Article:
# Annex E Types of Construction

This informative annex is not a part of the requirements of this NFPA document but is included for informational purposes only.

Table E.1 contains the fire resistance rating, in hours, for Types I through V construction. The five different types of construction can be summarized briefly as follows (see also Table E.2):

Type I is a fire-resistive construction type. All structural elements and most interior elements are required to be noncombustible. Interior, nonbearing partitions are permitted to be 1 or 2 hour rated. For nearly all occupancy types, Type I construction can be of unlimited height.

Type II construction has three categories: fire-resistive, one- hour rated, and non-rated. The number of stories permitted for multifamily dwellings varies from two for non-rated and four for one-hour rated to 12 for fire-resistive construction.

Type III construction has two categories: one-hour rated and non-rated. Both categories require the structural framework and exterior walls to be of noncombustible material. One-hour

rated construction requires all interior partitions to be one- hour rated. Non-rated construction allows nonbearing interior partitions to be of non-rated construction. The maximum permitted number of stories for multifamily dwellings and other structures is two for non-rated and four for one-hour rated.

Type IV is a single construction category that provides for heavy timber construction. Both the structural framework and the exterior walls are required to be noncombustible except that wood members of certain minimum sizes are allowed. This construction type is seldom used for multifamily dwellings but, if used, would be permitted to be four stories high.

Type V construction has two categories: one-hour rated and non-rated. One-hour rated construction requires a minimum of one-hour rated construction throughout the building. Non- rated construction allows non-rated interior partitions with certain restrictions. The maximum permitted number of stories for multifamily dwellings and other structures is two for non- rated and three for one-hour rated.

Table E.1 Fire Resistance Ratings for Type I Through Type V Construction (hr)

Type I | Type II | Type III | Type IV | Type V | ||||||

442 | 332 | 222 | 111 | 000 | 211 | 200 | 2HH | 111 | 000 | |

Exterior Bearing Walls aSupporting more than one floor, columns, or other bearing wallsSupporting one floor only Supporting a roof only | 4 | 3 | 2 | 1 | 0b | 2 | 2 | 2 | 1 | 0b |

44 | 33 | 21 | 11 | 0b 0b | 22 | 22 | 22 | 11 | 0b 0b | |

Interior Bearing WallsSupporting more than one floor, columns, or other bearing wallsSupporting one floor only Supporting roofs only | 4 | 3 | 2 | 1 | 0 | 1 | 0 | 2 | 1 | 0 |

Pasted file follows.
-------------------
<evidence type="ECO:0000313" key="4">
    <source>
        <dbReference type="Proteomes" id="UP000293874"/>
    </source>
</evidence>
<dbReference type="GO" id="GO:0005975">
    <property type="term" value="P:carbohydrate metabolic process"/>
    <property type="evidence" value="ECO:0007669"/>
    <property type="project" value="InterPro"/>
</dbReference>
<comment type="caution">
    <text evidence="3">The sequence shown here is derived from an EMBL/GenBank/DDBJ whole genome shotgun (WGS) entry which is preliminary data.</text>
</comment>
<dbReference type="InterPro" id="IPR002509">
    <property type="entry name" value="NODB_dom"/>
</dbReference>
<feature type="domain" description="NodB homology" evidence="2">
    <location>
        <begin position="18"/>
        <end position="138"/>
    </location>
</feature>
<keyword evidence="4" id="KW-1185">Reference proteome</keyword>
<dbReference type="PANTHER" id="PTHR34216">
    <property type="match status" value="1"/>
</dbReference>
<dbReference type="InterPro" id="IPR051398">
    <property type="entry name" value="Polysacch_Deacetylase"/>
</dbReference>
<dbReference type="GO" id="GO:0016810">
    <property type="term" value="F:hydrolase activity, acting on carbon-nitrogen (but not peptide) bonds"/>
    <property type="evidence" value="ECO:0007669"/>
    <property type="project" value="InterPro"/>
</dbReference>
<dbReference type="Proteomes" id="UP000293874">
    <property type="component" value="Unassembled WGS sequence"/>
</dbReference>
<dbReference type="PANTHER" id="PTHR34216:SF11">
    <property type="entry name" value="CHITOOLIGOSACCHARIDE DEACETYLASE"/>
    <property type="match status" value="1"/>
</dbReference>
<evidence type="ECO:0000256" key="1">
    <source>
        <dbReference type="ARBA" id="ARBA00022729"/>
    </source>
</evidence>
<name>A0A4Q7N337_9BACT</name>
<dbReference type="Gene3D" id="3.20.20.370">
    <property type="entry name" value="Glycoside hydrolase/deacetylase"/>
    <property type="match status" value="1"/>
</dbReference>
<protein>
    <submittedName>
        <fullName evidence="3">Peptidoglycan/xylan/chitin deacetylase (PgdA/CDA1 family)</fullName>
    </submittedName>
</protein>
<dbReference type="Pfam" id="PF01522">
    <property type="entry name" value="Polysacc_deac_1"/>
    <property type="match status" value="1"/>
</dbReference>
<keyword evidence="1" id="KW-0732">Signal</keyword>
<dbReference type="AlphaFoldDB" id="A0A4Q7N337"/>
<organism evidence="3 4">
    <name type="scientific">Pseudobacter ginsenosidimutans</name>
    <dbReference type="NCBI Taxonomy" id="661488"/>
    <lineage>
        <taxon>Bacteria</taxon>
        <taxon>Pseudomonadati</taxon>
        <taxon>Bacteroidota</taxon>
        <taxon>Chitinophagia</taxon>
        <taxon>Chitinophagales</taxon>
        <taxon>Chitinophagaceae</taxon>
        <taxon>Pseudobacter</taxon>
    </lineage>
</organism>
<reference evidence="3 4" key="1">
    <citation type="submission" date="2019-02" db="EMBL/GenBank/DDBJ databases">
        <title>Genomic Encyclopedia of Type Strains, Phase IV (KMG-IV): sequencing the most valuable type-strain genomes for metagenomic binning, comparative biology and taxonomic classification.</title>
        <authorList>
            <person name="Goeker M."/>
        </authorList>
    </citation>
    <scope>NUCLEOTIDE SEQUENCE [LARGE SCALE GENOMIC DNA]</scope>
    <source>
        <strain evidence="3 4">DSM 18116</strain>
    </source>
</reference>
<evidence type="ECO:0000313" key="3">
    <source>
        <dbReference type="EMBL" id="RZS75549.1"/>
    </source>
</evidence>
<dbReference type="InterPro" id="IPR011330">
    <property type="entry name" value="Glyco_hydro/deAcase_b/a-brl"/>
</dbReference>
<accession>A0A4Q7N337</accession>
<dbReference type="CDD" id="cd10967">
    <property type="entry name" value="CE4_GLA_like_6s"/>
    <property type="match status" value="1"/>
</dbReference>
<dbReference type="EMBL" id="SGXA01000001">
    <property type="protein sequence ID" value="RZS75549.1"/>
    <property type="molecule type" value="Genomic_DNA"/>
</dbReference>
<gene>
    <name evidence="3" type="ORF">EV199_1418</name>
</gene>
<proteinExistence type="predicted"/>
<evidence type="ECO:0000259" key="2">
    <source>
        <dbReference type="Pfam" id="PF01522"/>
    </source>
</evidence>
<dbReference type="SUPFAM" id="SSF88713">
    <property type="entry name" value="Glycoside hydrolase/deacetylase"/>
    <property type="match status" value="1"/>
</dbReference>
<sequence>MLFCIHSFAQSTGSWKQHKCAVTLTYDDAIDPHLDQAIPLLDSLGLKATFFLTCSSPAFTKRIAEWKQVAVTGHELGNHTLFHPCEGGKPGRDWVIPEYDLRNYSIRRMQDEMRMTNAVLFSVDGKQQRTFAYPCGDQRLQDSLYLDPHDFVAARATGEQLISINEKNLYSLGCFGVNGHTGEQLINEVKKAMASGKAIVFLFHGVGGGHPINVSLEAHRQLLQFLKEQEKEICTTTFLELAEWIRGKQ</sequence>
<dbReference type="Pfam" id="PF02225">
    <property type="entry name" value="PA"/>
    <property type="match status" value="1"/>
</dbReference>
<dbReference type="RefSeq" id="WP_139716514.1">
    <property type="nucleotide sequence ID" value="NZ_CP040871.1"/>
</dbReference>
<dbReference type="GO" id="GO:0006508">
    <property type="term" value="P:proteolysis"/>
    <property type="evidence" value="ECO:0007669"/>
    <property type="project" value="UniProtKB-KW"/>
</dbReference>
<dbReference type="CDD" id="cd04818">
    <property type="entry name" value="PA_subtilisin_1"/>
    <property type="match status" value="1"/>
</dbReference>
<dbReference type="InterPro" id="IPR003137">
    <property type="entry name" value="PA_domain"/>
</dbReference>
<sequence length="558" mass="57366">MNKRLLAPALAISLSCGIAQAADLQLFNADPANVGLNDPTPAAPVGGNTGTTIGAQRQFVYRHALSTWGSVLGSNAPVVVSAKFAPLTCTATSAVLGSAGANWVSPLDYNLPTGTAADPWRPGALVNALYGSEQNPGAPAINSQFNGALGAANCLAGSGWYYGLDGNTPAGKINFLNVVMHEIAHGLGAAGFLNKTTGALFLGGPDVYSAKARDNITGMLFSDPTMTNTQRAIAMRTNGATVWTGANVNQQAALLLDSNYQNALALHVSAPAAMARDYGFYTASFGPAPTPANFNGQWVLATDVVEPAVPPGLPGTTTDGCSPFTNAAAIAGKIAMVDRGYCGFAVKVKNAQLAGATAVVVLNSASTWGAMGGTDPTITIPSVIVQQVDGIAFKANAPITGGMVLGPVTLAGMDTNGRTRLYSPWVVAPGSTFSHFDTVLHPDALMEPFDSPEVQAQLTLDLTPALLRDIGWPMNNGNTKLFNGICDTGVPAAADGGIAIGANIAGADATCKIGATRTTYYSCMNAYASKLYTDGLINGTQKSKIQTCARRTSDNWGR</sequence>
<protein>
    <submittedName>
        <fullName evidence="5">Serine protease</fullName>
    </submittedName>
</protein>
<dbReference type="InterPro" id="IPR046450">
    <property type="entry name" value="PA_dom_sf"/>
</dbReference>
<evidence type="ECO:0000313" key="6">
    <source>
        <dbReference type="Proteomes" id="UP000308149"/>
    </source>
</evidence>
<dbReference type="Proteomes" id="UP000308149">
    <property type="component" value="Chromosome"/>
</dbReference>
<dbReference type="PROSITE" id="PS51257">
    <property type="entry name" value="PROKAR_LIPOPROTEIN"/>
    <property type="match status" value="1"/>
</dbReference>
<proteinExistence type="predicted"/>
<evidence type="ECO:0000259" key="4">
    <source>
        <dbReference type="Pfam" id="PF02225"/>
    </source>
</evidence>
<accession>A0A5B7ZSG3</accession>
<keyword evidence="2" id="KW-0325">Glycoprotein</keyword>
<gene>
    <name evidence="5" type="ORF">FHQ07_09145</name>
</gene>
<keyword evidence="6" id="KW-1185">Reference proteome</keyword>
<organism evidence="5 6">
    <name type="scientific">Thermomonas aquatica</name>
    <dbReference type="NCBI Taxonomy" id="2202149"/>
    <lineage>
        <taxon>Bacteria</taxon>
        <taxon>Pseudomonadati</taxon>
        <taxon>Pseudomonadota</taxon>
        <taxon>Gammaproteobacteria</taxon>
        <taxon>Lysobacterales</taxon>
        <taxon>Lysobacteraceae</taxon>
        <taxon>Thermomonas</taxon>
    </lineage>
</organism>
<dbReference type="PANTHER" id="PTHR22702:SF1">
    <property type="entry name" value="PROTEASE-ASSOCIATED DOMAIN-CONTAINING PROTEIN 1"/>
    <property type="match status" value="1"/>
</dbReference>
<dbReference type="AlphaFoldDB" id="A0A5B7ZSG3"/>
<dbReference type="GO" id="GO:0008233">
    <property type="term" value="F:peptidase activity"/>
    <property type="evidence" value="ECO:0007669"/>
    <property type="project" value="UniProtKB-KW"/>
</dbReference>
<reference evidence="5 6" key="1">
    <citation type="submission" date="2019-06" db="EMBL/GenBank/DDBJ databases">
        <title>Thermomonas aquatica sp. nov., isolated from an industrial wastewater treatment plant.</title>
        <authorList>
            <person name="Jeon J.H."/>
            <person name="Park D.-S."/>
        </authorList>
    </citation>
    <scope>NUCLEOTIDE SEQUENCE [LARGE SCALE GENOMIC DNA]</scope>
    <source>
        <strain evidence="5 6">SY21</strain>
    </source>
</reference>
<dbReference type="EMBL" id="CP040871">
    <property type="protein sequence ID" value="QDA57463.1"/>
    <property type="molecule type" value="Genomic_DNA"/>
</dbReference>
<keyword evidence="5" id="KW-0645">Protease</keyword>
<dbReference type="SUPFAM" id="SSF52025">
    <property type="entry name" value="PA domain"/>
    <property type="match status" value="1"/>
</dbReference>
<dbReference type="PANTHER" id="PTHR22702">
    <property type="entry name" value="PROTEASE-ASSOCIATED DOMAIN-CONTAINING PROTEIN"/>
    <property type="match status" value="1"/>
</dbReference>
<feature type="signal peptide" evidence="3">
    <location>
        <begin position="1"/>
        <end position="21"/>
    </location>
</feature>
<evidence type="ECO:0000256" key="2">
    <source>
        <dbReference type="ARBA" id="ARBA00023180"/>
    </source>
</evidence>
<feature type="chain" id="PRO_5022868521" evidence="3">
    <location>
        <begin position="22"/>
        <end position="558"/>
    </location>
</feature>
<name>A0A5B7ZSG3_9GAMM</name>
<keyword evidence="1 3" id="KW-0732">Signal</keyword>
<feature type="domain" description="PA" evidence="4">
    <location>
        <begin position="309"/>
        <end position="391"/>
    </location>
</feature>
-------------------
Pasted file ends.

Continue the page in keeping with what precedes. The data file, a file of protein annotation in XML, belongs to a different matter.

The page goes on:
33 | 22 | 21 | 11 | 00 | 11 | 00 | 11 | 11 | 00 | |

ColumnsSupporting more than one floor, columns, or other bearing wallsSupporting one floor only Supporting roofs only | 4 | 3 | 2 | 1 | 0 | 1 | 0 | H | 1 | 0 |

33 | 22 | 21 | 11 | 00 | 11 | 00 | H H | 11 | 00 | |

Beams, Girders, Trusses, and ArchesSupporting more than one floor, columns, or other bearing wallsSupporting one floor only Supporting roofs only | 4 | 3 | 2 | 1 | 0 | 1 | 0 | H | 1 | 0 |

22 | 22 | 21 | 11 | 00 | 11 | 00 | H H | 11 | 00 | |

Floor/Ceiling Assemblies | 2 | 2 | 2 | 1 | 0 | 1 | 0 | H | 1 | 0 |

Roof/Ceiling Assemblies | 2 | 11∕2 | 1 | 1 | 0 | 1 | 0 | H | 1 | 0 |

Interior Nonbearing Walls | 0 | 0 | 0 | 0 | 0 | 0 | 0 | 0 | 0 | 0 |

Exterior Nonbearing Walls c | 0b | 0b | 0b | 0b | 0b | 0b | 0b | 0b | 0b | 0b |

Source: Table 7.2.1.1 from *NFPA 5000, Building Construction and Safety Code*, 2012 edition. H: Heavy timber members.

aSee 7.3.2.1 in *NFPA 5000*.

bSee Section 7.3 in *NFPA 5000*.

cSee 7.2.3.2.12, 7.2.4.2.3, and 7.2.5.6.8 in *NFPA 5000*.

INFORMATIVE ANNEX E **Annex E: Construction Types**

Table E.2 Maximum Number of Stories for Types V, IV, and III Construction

Maximum Number of

In Table E.1 the system of designating types of construction also includes a specific breakdown of the types of construction through the use of arabic numbers. These arabic numbers follow the roman numeral notation where identifying a type of

Construction Type

Stories Permitted

construction [for example, Type I(442), Type II(111), Type III(200)] and indicate the fire resistance rating require‐

V Non-rated 2

V Non-rated, Sprinklered 3

V One-Hour Rated 3

V One-Hour Rated, Sprinklered 4

IV Heavy Timber 4

IV Heavy Timber, Sprinklered 5

III Non-rated 2

III Non-rated, Sprinklered 3

III One-Hour Rated 4

III One-Hour Rated, Sprinklered 5

Table E.3 Cross-Reference of Building Construction Types

ments for certain structural elements as follows:

- First arabic number — exterior bearing walls
- Second arabic number — columns, beams, girders, trusses and arches, supporting bearing walls, columns, or loads from more than one floor
- Third arabic number — floor constructionTable E.3 provides a comparison of the types of construction for various model building codes. [
*5000***:**A.7.2.1.1]

NFPA 5000I (442)I (332)II (222)II (111)II (000)III (211)III (200)IV (2HH)V (111)V (000)UBC—I FRII FRII 1 hrII NIII 1 hrIII NIV HTV 1 hrV NB/NBC1A1B2A2B2C3A3B45A5BSBCIII—IV 1 hrIV UNPV 1 hrV UNPIIIVI 1 hrVI UNPIBC—IAIBIIAIIBIIIAIIIBIVVAVBSource: Table A.7.2.1.1 from*NFPA 5000, Building Construction and Safety Code*, 2012 edition. UBC:*Uniform Building Code*.FR: Fire rated.N: Nonsprinklered.HT: Heavy timber.B/NBC:*National Building Code*. SBC:*Standard Building Code*.UNP: Unprotected.IBC:*International Building Code*.

Informative Annex F Availability and Reliability for Critical Operations Power Systems; and Development and Implementation of Functional Performance Tests (FPTs) for Critical Operations Power Systems